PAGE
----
The conservation work on the Nebra Sky Disc began a few weeks after it was secured in 2002. After a thorough photographic and microscopic examination, the adhering soil was removed first so that the original surface could be more closely examined.
Mainly on the back, substantial remains of the soil from the site had been preserved. It was intensely fused (»cemented«) with the corrosion of the metal. Partly mechanically, partly with a mixture of ethylene glycol, ethanol, and water, the clay-sandy soil residues were removed over weeks of work. The soil remains were carefully stored in order to examine them later for geological characteristics.
The gold surfaces caused considerable difficulties. They were covered with greenish, glass-hard corrosion layers of malachite. These did not originate directly from the gold sheets, but had diffused from the bronze parts of the surface and condensed on the precious metal. They could only have been removed mechanically if one had accepted slight damage to the soft gold underneath. Since this was out of the question, a chemical process was chosen. After lengthy tests on model surfaces, the choice fell on a specially developed active-agent paste. It contained the chelating agent EDTA, a formic acid/formate buffer, ethanol, and water and was thickenedto a paste with pyrogenic silica. The agent could be applied with a brush specifically to those areas to be cleaned, operate there, and then be removed again together with the blue reaction products of the corrosion. This ensured that the malachite was only affected on the gold surfaces, but not on the bronze. There it should remain: Because of its prolonged storage in the ground some parts of the disc are completely corroded despite maintaining the shape. To remove this corrosion would have meant a massive interference with the substance.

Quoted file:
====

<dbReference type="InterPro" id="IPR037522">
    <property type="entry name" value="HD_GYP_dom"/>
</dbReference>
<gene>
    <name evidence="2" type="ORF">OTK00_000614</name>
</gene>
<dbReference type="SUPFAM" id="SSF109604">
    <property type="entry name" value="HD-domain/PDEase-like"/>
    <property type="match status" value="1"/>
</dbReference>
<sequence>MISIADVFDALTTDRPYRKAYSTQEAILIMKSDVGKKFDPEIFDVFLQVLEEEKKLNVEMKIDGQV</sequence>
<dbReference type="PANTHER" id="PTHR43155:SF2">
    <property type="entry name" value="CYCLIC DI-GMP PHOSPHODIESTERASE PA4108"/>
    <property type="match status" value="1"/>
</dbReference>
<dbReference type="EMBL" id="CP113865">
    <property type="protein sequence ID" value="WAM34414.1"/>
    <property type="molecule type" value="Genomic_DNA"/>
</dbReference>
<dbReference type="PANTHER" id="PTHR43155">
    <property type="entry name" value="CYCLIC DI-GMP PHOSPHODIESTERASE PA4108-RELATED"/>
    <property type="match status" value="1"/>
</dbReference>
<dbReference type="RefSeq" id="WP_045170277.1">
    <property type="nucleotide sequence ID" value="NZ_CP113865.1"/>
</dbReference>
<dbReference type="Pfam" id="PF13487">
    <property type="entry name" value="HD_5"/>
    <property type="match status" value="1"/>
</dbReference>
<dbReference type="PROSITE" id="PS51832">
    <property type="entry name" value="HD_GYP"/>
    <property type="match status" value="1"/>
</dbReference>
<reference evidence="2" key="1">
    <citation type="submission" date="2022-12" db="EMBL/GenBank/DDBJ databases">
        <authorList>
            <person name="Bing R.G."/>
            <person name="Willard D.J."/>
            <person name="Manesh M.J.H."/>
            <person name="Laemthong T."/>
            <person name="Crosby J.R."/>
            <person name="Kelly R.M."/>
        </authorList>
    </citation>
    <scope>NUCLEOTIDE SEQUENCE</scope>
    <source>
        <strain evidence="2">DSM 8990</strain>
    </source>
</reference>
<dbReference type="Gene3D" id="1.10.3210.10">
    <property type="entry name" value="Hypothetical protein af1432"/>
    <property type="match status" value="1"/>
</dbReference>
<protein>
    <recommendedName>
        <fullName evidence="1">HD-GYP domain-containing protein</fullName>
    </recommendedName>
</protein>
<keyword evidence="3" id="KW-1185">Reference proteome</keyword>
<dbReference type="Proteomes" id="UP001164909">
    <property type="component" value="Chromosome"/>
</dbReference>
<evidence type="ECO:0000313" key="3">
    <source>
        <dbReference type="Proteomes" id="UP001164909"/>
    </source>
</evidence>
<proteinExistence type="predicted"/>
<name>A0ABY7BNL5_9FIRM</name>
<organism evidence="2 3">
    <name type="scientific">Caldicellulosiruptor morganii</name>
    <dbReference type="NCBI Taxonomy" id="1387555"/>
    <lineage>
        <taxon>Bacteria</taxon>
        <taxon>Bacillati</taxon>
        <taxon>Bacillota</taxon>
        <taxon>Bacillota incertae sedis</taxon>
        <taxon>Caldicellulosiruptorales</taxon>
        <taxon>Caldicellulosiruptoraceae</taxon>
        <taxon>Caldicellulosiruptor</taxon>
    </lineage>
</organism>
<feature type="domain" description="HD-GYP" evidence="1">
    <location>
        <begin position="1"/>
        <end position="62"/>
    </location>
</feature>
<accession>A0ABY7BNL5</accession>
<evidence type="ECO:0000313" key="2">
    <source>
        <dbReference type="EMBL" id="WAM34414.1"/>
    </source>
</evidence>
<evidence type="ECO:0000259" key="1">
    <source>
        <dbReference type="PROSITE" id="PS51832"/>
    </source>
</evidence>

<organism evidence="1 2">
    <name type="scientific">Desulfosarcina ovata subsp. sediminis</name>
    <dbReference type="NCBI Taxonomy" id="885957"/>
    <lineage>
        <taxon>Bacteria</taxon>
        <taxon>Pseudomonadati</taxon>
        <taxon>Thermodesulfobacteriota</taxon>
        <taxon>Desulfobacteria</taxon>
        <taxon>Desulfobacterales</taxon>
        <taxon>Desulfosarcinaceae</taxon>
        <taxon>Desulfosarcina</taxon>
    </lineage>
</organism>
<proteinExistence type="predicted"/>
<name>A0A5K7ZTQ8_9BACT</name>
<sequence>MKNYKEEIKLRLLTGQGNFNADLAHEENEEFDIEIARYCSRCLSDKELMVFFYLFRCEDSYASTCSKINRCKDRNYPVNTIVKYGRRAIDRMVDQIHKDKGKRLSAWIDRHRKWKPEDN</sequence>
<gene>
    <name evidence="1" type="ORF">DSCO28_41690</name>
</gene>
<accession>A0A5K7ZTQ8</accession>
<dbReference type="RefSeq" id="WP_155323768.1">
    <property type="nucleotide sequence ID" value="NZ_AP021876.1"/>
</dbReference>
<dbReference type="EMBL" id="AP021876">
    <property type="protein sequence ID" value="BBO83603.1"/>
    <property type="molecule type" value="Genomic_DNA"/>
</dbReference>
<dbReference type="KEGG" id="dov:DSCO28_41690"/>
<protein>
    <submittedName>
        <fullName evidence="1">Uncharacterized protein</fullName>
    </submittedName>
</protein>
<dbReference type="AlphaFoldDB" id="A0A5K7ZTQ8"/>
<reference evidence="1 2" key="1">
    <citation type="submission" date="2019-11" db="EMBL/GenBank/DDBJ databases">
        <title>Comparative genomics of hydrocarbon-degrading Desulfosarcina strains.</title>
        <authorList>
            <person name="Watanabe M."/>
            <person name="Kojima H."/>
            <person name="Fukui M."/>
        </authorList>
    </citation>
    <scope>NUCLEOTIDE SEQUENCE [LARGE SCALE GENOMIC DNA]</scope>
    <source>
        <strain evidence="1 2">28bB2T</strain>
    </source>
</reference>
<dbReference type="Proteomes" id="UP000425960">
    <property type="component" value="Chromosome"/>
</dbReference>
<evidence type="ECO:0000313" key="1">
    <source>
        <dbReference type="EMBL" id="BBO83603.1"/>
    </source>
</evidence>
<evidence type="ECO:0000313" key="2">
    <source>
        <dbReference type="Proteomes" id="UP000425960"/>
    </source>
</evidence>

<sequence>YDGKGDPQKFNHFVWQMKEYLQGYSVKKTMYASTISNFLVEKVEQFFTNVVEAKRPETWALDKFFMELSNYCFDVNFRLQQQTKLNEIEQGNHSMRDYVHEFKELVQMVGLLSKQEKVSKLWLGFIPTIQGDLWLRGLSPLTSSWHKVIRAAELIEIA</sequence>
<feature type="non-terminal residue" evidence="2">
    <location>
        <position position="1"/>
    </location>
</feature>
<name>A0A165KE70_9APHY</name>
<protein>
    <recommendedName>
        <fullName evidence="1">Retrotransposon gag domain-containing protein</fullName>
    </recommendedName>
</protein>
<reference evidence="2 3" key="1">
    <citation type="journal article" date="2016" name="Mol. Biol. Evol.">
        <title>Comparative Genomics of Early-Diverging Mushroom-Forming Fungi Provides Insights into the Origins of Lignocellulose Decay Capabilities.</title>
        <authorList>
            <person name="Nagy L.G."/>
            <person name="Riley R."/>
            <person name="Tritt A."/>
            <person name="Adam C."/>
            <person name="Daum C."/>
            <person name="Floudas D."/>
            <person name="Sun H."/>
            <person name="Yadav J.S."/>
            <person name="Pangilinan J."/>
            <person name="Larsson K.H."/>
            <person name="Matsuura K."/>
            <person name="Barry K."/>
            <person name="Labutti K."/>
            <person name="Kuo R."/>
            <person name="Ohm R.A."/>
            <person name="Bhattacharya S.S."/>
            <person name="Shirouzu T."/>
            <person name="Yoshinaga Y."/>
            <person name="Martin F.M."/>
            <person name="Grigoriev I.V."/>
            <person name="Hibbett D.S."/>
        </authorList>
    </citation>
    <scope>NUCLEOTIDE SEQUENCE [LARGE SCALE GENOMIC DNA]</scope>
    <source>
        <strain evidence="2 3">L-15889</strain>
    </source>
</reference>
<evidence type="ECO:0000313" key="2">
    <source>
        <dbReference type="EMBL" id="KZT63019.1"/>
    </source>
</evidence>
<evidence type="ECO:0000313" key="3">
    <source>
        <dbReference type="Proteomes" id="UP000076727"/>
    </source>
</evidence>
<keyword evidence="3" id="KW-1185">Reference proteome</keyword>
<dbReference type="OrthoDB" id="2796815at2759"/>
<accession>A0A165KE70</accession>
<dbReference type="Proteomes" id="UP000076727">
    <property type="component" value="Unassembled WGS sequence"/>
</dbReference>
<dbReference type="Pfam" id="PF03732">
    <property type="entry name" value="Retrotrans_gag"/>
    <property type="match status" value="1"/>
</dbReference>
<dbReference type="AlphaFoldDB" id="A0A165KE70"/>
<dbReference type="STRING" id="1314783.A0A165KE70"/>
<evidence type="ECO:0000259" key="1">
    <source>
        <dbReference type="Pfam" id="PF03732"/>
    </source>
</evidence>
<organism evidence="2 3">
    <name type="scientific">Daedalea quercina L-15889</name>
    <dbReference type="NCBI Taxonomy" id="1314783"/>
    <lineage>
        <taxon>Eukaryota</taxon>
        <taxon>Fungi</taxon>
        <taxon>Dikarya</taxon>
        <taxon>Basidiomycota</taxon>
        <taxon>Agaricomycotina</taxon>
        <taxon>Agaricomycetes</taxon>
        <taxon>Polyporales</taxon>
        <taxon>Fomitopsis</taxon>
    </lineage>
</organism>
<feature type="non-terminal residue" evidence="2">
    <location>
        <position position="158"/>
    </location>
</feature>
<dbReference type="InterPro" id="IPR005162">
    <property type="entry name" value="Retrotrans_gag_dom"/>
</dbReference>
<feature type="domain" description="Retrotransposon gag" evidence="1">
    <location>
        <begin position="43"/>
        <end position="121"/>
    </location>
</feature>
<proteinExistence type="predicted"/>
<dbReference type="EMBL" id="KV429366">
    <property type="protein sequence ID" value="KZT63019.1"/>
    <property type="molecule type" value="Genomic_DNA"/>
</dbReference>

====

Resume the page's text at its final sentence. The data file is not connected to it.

Parts of the Sky Disc were seriously damaged during the improper robbery excavation. Under the blows of the digging tool, a modified fire-fighter’s pickaxe, part of the upper rim was bent whereby a star fell off. The pickaxe had also torn a wedge out of the gold sheet of the large sun or full moon motif. Both the star as well as the gold sheet fragment could later be recovered. While the star was barely damaged, the gold sheet existed only in a badly crumpled and twisted state. To reinstate it would have made little sense. It is kept for study purposes. In order to present the Sky Disc in an aesthetically satisfying, closed state, a new sheet of gold of the same composition was made. Exactly cut to size, inserted precisely into the defect with a special adhesive made of silicone rubber, it can still be removed at any time if required.